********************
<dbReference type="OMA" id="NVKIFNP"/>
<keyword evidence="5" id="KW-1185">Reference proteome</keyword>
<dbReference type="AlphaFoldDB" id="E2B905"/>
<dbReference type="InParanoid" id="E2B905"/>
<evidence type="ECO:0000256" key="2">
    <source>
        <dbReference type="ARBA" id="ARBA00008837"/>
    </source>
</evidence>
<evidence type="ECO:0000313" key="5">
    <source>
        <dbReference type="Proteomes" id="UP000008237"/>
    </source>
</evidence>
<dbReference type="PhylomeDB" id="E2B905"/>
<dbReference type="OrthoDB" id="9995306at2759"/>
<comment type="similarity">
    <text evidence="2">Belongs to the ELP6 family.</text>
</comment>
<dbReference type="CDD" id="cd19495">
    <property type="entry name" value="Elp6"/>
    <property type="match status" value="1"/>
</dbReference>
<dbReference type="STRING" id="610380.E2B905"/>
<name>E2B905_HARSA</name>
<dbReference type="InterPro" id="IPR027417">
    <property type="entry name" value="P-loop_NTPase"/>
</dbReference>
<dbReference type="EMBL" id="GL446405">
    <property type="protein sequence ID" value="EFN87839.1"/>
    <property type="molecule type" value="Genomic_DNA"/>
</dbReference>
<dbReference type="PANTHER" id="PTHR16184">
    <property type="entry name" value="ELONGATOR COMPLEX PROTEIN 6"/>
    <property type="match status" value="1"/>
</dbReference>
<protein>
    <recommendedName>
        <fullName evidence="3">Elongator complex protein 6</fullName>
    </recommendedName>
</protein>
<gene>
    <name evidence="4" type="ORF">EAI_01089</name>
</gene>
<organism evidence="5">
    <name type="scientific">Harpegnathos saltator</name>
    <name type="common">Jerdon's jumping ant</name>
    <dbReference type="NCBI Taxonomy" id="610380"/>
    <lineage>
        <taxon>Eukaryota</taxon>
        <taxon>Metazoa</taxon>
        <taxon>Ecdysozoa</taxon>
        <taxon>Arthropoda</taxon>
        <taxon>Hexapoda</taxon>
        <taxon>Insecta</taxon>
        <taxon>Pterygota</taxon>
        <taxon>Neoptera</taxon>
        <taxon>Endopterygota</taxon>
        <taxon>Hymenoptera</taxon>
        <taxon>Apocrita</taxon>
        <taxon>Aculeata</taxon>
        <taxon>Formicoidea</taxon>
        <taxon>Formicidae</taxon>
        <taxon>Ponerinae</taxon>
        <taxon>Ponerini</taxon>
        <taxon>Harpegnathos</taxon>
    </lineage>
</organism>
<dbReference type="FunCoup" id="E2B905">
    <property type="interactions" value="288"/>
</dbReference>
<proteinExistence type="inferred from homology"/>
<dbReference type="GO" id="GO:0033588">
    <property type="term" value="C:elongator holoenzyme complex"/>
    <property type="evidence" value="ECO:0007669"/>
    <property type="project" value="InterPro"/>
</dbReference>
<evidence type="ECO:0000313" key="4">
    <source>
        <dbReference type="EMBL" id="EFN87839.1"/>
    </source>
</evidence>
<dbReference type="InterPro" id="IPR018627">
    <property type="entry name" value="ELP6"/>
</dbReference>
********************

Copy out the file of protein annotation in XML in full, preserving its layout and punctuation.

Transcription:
<dbReference type="OMA" id="NVKIFNP"/>
<keyword evidence="5" id="KW-1185">Reference proteome</keyword>
<dbReference type="AlphaFoldDB" id="E2B905"/>
<dbReference type="InParanoid" id="E2B905"/>
<evidence type="ECO:0000256" key="2">
    <source>
        <dbReference type="ARBA" id="ARBA00008837"/>
    </source>
</evidence>
<evidence type="ECO:0000313" key="5">
    <source>
        <dbReference type="Proteomes" id="UP000008237"/>
    </source>
</evidence>
<dbReference type="PhylomeDB" id="E2B905"/>
<dbReference type="OrthoDB" id="9995306at2759"/>
<comment type="similarity">
    <text evidence="2">Belongs to the ELP6 family.</text>
</comment>
<dbReference type="CDD" id="cd19495">
    <property type="entry name" value="Elp6"/>
    <property type="match status" value="1"/>
</dbReference>
<dbReference type="STRING" id="610380.E2B905"/>
<name>E2B905_HARSA</name>
<dbReference type="InterPro" id="IPR027417">
    <property type="entry name" value="P-loop_NTPase"/>
</dbReference>
<dbReference type="EMBL" id="GL446405">
    <property type="protein sequence ID" value="EFN87839.1"/>
    <property type="molecule type" value="Genomic_DNA"/>
</dbReference>
<dbReference type="PANTHER" id="PTHR16184">
    <property type="entry name" value="ELONGATOR COMPLEX PROTEIN 6"/>
    <property type="match status" value="1"/>
</dbReference>
<protein>
    <recommendedName>
        <fullName evidence="3">Elongator complex protein 6</fullName>
    </recommendedName>
</protein>
<gene>
    <name evidence="4" type="ORF">EAI_01089</name>
</gene>
<organism evidence="5">
    <name type="scientific">Harpegnathos saltator</name>
    <name type="common">Jerdon's jumping ant</name>
    <dbReference type="NCBI Taxonomy" id="610380"/>
    <lineage>
        <taxon>Eukaryota</taxon>
        <taxon>Metazoa</taxon>
        <taxon>Ecdysozoa</taxon>
        <taxon>Arthropoda</taxon>
        <taxon>Hexapoda</taxon>
        <taxon>Insecta</taxon>
        <taxon>Pterygota</taxon>
        <taxon>Neoptera</taxon>
        <taxon>Endopterygota</taxon>
        <taxon>Hymenoptera</taxon>
        <taxon>Apocrita</taxon>
        <taxon>Aculeata</taxon>
        <taxon>Formicoidea</taxon>
        <taxon>Formicidae</taxon>
        <taxon>Ponerinae</taxon>
        <taxon>Ponerini</taxon>
        <taxon>Harpegnathos</taxon>
    </lineage>
</organism>
<dbReference type="FunCoup" id="E2B905">
    <property type="interactions" value="288"/>
</dbReference>
<proteinExistence type="inferred from homology"/>
<dbReference type="GO" id="GO:0033588">
    <property type="term" value="C:elongator holoenzyme complex"/>
    <property type="evidence" value="ECO:0007669"/>
    <property type="project" value="InterPro"/>
</dbReference>
<evidence type="ECO:0000313" key="4">
    <source>
        <dbReference type="EMBL" id="EFN87839.1"/>
    </source>
</evidence>
<dbReference type="InterPro" id="IPR018627">
    <property type="entry name" value="ELP6"/>
</dbReference>